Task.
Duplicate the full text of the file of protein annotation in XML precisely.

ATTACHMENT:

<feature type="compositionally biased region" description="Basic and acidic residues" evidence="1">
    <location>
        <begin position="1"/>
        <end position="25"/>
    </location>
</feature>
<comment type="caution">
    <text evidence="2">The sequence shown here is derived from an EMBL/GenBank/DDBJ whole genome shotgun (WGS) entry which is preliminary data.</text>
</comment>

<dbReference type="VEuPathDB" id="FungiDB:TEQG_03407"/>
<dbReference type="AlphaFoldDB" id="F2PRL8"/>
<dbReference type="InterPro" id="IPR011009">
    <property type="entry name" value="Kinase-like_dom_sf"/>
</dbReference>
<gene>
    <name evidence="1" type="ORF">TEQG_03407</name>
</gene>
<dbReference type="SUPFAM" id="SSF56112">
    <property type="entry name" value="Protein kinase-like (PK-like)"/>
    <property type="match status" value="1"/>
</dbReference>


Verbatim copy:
<feature type="compositionally biased region" description="Basic and acidic residues" evidence="1">
    <location>
        <begin position="1"/>
        <end position="25"/>
    </location>
</feature>
<comment type="caution">
    <text evidence="2">The sequence shown here is derived from an EMBL/GenBank/DDBJ whole genome shotgun (WGS) entry which is preliminary data.</text>
</comment>

<dbReference type="VEuPathDB" id="FungiDB:TEQG_03407"/>
<dbReference type="AlphaFoldDB" id="F2PRL8"/>
<dbReference type="InterPro" id="IPR011009">
    <property type="entry name" value="Kinase-like_dom_sf"/>
</dbReference>
<gene>
    <name evidence="1" type="ORF">TEQG_03407</name>
</gene>
<dbReference type="SUPFAM" id="SSF56112">
    <property type="entry name" value="Protein kinase-like (PK-like)"/>
    <property type="match status" value="1"/>
</dbReference>